Today we hear from Librarian Ed Morrissey. Ed writes about a huge number of things at his library blog called, of course, Ed’s Blog.
Ian Fleming’s James Bond 007 is back in the latest attempt to update the character’s prose adventures with Carte Blanche by Jeffery Deaver. (Click here to reserve a copy from us.) Previous authors who continued Bond’s literary exploits after Fleming’s death in 1964 have included Kingsley Amis (as “Robert Markham”), Christopher Wood, John Gardner, Raymond Benson and Sebastian Faulks. Now Jeffery Deaver, whose previous non-007 work (like The Bone Collector) I haven’t read, joins this exclusive brotherhood.
Carte Blanche introduces us to a Bond who’s in his mid-thirties, a veteran of the current Afghanistan war, now working for a secret British intelligence unit called the Overseas Development Group, who can act independently (with “carte blanche”) in foreign countries. After preventing a rigged train/biological warfare disaster in Serbia, Bond traces the masterminds behind it to a British waste disposal company run by the creepy Severan Hydt (whose equally creepy “hobby” I’ll pass on revealing here) and his associate Niall Dunne. Hydt, Dunne and his associates have apparently planned a even bigger bio attack that may have major implications for the U.K.
As he’s investigating Hydt on his own home ground, Bond is forced to work with various domestic (and rival) British intelligence agencies without his usual carte blanche, which understandingly affects the course of his mission. Only when Hydt and Dunne depart England for the Middle East (and later South Africa) is Bond free to pursue the bad guys… But how much time does he have left to discover what the villains actually intend to do and stop them?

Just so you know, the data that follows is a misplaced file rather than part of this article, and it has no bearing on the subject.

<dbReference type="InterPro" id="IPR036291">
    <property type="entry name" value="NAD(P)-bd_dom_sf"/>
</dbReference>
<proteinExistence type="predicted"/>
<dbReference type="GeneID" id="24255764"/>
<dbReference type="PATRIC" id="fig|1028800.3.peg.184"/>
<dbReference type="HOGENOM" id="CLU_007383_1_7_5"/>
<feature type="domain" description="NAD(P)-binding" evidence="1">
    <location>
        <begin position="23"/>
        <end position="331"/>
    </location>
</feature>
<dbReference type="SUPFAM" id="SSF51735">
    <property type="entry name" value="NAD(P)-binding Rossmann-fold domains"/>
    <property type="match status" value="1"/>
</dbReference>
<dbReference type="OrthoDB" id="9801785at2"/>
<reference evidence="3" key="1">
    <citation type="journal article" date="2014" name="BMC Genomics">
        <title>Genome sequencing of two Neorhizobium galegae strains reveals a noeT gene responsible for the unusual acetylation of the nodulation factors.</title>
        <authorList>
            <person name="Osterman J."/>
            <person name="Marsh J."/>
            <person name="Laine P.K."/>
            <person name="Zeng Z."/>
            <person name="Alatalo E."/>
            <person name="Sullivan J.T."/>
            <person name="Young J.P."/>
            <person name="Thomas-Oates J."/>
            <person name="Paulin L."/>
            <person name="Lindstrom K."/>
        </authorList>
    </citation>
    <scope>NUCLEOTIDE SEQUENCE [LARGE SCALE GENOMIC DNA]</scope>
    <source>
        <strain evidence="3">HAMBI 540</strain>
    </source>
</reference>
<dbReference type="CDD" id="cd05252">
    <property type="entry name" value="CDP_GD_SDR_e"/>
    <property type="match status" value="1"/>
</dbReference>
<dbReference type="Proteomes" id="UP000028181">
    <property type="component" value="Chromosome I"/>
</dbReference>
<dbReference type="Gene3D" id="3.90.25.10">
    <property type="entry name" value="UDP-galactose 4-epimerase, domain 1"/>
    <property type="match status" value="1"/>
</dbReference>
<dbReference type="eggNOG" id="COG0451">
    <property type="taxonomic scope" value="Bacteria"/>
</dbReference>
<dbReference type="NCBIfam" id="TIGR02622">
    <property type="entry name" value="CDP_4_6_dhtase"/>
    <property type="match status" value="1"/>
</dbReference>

Carte Blanche is well-written, with a complex plot and descent pacing, although Deaver occasionally gets bogged down in detail (the various cars, guns, GPS devices and cell phone apps our hero uses are so vividly described that they read like a Consumer Reports article) that slows down the action and doesn’t quite have what other writers have called “the Fleming sweep”. Also, it sometimes feels as though the book has enough plot and situations (there’s also an interesting, if out of left field, subplot regarding Bond’s parents) for two novels. And the antagonists and female characters aren’t very memorable, though some of them do have funny names.
But there are some great action scenes like the aforementioned train sequence and an exciting nail-biting moment when Bond tries to rescue his old CIA pal Felix Leiter from being shredded into little pieces. Deaver must have also referred to John Pearson’s 1973 James Bond: The Authorized Biography of 007 when writing this book, as many details of Bond’s background in this new adventure seem awfully familiar (hello, Aunt Charmian!).
Overall, Carte Blanche is an entertaining, if overstuffed,”reboot”/pastiche worthy of your attention. Here’s hoping Deaver will write more 007 installments.
(Yes, we also carry the original Ian Fleming novels too!)